Part A. There are two different compounds of sulfur and fluorine.
In SF6, the mass of fluorine per gram of sulfur is 3.55 g F/g S.
In the other compound, SFX, the mass of fluorine per gram of sulfur is 1.18 g F/g S. What is the value of X for the second compound?
Express your answer as an integer.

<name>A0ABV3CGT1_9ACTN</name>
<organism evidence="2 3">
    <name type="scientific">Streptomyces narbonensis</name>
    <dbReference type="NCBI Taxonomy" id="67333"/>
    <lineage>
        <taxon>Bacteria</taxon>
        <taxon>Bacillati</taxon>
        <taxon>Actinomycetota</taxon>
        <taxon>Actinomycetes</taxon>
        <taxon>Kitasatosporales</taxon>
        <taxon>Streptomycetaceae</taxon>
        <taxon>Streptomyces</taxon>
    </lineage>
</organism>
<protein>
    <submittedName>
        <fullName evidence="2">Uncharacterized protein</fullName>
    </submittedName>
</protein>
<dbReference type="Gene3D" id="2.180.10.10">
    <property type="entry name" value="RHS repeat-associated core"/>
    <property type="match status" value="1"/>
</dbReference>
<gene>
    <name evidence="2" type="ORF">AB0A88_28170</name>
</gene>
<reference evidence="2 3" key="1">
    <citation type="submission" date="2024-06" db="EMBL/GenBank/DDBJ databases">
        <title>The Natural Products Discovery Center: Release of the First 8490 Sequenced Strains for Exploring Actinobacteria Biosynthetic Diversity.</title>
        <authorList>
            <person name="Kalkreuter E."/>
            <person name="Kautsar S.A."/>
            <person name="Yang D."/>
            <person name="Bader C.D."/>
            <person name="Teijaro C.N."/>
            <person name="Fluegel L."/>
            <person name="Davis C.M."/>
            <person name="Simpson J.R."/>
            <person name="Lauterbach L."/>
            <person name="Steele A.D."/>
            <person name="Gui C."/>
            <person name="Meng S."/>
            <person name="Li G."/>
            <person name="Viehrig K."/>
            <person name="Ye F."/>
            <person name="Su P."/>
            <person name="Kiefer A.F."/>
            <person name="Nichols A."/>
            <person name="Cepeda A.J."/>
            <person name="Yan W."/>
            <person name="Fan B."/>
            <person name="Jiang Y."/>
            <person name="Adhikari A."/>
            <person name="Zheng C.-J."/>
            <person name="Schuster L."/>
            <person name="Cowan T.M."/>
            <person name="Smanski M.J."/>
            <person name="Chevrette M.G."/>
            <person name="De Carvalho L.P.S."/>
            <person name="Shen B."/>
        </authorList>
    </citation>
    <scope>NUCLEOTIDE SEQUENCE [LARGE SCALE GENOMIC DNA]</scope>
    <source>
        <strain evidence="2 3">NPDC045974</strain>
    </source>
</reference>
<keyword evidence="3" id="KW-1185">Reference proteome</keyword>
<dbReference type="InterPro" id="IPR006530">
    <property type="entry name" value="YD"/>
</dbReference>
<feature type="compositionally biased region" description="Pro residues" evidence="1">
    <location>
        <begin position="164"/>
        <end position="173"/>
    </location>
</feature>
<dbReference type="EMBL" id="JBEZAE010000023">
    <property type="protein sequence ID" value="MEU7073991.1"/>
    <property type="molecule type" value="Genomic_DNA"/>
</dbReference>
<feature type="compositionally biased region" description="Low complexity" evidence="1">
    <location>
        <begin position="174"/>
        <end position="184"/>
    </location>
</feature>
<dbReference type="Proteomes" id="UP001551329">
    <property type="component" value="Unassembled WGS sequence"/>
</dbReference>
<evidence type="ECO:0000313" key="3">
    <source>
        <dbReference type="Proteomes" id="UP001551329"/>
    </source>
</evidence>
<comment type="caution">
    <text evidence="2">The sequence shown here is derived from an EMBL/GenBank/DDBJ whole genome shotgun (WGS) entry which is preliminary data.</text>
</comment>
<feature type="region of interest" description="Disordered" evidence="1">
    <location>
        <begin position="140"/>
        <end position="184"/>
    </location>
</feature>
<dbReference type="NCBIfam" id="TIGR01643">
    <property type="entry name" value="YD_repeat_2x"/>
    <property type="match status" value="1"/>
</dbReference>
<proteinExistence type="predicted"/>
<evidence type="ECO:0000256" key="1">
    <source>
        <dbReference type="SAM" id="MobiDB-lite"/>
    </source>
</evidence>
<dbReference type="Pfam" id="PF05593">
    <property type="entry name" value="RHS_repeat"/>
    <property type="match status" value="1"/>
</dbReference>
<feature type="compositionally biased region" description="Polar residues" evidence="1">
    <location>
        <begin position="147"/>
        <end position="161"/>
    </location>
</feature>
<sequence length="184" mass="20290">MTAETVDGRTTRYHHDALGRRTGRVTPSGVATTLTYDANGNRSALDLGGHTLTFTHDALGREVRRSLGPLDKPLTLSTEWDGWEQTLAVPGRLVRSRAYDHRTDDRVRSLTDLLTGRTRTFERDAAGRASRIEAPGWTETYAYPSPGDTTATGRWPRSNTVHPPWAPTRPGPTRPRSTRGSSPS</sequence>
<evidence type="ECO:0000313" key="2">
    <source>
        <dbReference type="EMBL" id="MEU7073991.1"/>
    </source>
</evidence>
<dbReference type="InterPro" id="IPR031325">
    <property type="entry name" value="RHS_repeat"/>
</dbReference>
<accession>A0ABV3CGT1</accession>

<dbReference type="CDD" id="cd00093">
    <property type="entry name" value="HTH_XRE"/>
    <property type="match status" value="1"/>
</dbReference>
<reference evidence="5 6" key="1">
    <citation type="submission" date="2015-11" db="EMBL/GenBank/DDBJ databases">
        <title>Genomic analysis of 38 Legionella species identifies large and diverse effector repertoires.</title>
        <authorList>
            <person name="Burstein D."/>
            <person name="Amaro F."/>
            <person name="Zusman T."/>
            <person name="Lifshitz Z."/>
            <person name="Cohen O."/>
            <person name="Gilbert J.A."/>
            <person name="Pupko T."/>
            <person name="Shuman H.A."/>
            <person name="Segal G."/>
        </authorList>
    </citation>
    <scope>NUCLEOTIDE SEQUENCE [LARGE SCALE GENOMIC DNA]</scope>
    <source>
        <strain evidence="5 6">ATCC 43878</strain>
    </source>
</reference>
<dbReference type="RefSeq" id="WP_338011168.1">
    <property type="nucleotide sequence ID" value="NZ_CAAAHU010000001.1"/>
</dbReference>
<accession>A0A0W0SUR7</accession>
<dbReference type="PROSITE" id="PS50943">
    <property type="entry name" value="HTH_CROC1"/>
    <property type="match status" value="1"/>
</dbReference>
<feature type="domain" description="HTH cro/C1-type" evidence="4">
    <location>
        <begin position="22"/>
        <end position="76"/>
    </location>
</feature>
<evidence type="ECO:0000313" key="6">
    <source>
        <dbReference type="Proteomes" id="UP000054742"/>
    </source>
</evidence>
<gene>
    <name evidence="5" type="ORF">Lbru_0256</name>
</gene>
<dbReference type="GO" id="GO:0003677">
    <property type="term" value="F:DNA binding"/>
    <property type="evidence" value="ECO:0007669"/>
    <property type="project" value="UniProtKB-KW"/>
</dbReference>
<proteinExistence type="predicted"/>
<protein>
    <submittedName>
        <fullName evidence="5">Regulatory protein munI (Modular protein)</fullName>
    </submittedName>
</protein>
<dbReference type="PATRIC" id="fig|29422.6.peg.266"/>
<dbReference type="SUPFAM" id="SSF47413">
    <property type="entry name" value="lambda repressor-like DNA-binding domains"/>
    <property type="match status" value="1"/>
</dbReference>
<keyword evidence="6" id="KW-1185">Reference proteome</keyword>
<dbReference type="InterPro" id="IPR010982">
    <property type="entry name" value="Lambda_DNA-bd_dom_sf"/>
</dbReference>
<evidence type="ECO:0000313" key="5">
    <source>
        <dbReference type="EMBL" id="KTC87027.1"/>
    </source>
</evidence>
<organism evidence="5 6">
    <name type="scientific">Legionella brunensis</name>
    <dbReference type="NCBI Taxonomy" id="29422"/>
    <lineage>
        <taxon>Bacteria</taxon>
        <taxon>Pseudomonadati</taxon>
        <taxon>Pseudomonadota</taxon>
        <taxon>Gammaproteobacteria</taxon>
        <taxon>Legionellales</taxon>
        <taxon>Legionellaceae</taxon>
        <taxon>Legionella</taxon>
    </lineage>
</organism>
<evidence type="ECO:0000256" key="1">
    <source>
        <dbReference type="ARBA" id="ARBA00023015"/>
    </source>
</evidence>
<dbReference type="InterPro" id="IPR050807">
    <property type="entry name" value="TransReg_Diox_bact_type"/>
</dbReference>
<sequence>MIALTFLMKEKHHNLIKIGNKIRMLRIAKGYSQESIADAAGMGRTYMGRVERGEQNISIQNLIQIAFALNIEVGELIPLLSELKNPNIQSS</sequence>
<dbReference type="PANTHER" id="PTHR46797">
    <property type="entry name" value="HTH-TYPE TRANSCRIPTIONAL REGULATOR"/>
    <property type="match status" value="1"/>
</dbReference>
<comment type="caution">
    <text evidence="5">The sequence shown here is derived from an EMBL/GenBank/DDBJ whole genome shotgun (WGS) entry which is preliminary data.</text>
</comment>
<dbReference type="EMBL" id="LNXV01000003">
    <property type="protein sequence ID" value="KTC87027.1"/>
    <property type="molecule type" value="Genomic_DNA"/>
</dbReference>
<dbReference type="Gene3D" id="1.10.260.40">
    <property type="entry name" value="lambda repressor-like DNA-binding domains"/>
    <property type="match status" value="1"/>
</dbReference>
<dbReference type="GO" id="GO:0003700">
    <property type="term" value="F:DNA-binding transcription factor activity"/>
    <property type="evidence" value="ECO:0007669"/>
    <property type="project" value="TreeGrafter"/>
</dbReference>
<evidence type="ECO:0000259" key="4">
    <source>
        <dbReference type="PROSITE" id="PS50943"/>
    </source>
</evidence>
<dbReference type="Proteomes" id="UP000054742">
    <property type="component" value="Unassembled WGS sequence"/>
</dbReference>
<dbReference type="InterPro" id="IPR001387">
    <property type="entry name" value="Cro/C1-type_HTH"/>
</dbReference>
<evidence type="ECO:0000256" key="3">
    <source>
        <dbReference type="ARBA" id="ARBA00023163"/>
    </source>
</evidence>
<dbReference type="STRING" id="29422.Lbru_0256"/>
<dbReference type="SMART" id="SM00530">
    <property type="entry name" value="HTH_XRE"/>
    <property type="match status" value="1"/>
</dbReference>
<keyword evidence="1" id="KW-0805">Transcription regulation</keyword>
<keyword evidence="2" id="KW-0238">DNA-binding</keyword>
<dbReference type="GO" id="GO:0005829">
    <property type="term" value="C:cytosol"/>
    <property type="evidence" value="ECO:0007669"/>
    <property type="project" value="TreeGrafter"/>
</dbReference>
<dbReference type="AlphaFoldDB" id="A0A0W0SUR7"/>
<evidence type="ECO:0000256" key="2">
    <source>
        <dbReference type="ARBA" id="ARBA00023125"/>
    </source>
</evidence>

Consider two different compounds of carbon and oxygen: carbon dioxide, CO2, and carbon monoxide, CO. The number of oxygen atoms per carbon atom in CO2 is double the number of oxygen atoms per carbon atom in CO. So we can predict that the mass of oxygen per gram of carbon in CO2 is double the mass of oxygen per gram of carbon in CO. And, in fact, if other carbon-oxygen compounds existed, we could predict small, whole-number ratios for the masses of oxygen per gram of carbon in all of them. This is exactly what John Dalton predicted for compounds using his atomic theory of matter. It came to be known as the law of multiple proportions.
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